Syria continues to make headlines as we near the planned destruction phase of its chemical weapons stockpile by the OPCW, a watchdog in charge of the process (who, as you know, also won the Nobel Peace Prize for this work earlier this month).
Ahead of the OPCW's work, statements from Washington and Moscow have been full of optimism ... almost like, it seems, once we rid Bashar al-Assad of these chemical weapons, Syria will again be a prosperous and peaceful state.
Some groups, like the Syrian National Council, have said Syria's biggest problem aren't these chemical weapons, but are instead conventional weapons — armaments which the international community has seemingly glazed over.
To this point, Action on Armed Violence (AOAV), a charity from Britain, published a series of infographics on conventional weapons used in Syria. These infographics provide a scary insight into the weapons that are used to kill civilians in Syria, and from where they originate. As of now it probably presents the most comprehensive analysis of Assad's military capabilities yet provided, and shows that, indeed, chemical weapons aren't the biggest problem in Syria.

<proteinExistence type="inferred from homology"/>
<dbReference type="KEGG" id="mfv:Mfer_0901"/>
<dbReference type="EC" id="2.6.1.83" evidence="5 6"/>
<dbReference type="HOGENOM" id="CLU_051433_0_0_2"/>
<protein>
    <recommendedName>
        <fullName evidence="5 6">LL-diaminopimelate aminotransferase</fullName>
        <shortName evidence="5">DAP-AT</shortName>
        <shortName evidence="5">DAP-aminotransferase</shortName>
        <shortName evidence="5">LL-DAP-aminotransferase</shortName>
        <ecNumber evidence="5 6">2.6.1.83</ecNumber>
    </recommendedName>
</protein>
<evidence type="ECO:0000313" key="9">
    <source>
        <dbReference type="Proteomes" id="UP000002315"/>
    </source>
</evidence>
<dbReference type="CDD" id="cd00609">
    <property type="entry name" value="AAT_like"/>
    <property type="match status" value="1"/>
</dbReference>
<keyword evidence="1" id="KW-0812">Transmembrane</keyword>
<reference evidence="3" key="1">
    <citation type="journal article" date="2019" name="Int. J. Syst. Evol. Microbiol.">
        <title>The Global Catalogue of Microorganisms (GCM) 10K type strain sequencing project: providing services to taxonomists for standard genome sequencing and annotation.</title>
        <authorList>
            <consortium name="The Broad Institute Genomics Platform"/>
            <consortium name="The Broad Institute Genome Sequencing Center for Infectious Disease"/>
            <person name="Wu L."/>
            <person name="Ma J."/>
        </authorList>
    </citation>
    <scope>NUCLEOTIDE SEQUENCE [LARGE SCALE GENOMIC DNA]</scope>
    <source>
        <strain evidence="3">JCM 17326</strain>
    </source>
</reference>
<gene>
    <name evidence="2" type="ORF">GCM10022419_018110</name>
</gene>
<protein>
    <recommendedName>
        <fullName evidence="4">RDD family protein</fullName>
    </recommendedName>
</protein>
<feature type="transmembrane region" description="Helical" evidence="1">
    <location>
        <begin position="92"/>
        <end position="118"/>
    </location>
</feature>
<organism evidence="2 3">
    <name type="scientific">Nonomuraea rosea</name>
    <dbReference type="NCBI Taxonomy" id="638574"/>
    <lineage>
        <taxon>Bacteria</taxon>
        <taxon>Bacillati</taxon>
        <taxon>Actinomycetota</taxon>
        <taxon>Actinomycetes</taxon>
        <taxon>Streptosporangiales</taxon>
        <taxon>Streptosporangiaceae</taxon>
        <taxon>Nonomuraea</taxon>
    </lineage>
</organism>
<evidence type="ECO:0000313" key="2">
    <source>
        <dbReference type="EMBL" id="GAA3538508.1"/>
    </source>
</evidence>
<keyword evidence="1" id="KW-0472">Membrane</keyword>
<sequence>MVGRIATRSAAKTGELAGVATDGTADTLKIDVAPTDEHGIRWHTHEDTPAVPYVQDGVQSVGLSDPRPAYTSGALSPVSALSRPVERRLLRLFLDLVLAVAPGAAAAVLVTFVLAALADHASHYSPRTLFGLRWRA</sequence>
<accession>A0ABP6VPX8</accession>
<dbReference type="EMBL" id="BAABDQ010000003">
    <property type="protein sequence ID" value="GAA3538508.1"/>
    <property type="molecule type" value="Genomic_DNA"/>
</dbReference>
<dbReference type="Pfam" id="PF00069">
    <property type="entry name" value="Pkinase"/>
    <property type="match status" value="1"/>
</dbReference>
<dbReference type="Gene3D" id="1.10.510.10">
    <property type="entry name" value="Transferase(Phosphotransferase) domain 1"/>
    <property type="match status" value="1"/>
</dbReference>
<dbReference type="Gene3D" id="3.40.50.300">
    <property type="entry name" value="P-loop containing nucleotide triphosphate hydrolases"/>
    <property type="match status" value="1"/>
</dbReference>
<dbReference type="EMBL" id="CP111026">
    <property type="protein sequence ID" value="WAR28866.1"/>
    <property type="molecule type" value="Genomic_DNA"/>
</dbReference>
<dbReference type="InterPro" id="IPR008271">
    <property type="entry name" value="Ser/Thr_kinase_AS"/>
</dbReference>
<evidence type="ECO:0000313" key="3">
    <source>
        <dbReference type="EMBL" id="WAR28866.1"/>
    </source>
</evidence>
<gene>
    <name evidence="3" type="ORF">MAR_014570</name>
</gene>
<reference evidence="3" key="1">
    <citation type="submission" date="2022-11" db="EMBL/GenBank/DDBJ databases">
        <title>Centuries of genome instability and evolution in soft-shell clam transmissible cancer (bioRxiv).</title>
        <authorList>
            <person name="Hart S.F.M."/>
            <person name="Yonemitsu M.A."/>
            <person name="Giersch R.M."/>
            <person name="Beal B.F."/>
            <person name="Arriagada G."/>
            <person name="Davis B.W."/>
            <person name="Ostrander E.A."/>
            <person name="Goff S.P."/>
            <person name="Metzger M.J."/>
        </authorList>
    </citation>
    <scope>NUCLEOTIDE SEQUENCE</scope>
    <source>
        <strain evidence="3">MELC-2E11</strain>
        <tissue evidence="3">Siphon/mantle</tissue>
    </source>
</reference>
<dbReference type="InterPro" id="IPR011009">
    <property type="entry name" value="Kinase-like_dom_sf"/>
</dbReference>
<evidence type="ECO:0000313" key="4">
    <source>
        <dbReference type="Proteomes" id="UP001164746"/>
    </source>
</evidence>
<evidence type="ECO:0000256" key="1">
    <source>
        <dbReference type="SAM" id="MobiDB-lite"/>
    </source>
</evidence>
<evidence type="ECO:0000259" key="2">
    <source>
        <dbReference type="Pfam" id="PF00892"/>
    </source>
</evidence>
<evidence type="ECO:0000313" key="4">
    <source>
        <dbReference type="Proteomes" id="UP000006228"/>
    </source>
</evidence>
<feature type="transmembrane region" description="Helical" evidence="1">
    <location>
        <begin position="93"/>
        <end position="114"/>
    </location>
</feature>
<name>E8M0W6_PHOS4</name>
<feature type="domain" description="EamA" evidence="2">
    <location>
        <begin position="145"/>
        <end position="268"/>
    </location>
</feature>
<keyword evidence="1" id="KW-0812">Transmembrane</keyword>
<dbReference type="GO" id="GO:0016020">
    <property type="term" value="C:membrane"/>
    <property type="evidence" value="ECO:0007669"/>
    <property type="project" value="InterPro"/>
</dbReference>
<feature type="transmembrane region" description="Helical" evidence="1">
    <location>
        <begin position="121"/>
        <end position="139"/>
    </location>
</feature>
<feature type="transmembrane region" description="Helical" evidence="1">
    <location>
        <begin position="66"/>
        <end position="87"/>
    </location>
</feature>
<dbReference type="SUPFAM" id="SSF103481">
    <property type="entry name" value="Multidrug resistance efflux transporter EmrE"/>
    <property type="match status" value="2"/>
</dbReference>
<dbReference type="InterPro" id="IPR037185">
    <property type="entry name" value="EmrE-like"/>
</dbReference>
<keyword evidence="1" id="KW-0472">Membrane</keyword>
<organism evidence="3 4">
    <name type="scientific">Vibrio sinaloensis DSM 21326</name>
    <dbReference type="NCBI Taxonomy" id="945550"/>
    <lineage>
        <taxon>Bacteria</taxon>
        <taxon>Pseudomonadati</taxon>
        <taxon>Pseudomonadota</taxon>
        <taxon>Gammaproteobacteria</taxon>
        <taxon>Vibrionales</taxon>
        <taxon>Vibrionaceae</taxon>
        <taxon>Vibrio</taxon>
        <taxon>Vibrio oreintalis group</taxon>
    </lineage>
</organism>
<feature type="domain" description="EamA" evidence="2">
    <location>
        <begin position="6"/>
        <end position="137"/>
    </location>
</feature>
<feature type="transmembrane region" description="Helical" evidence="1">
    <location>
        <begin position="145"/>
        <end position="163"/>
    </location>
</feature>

Estimates of the death toll in Syria vary, but no one doubts that this number has or will soon reach 100,000 casualties. According to a June report by the UN, 6,561 children were reported victims of the conflict, including 1,729 under the age of 10. According to some estimates, 93% of all civilian fatalities have been due to the use of explosive weapons.
Now that the Geneva 2 conference is unlikely to take place in November and peace talks are postponed yet again, the international community needs to shift its attention from the chemical weapons to a more serious issue of explosive weapons.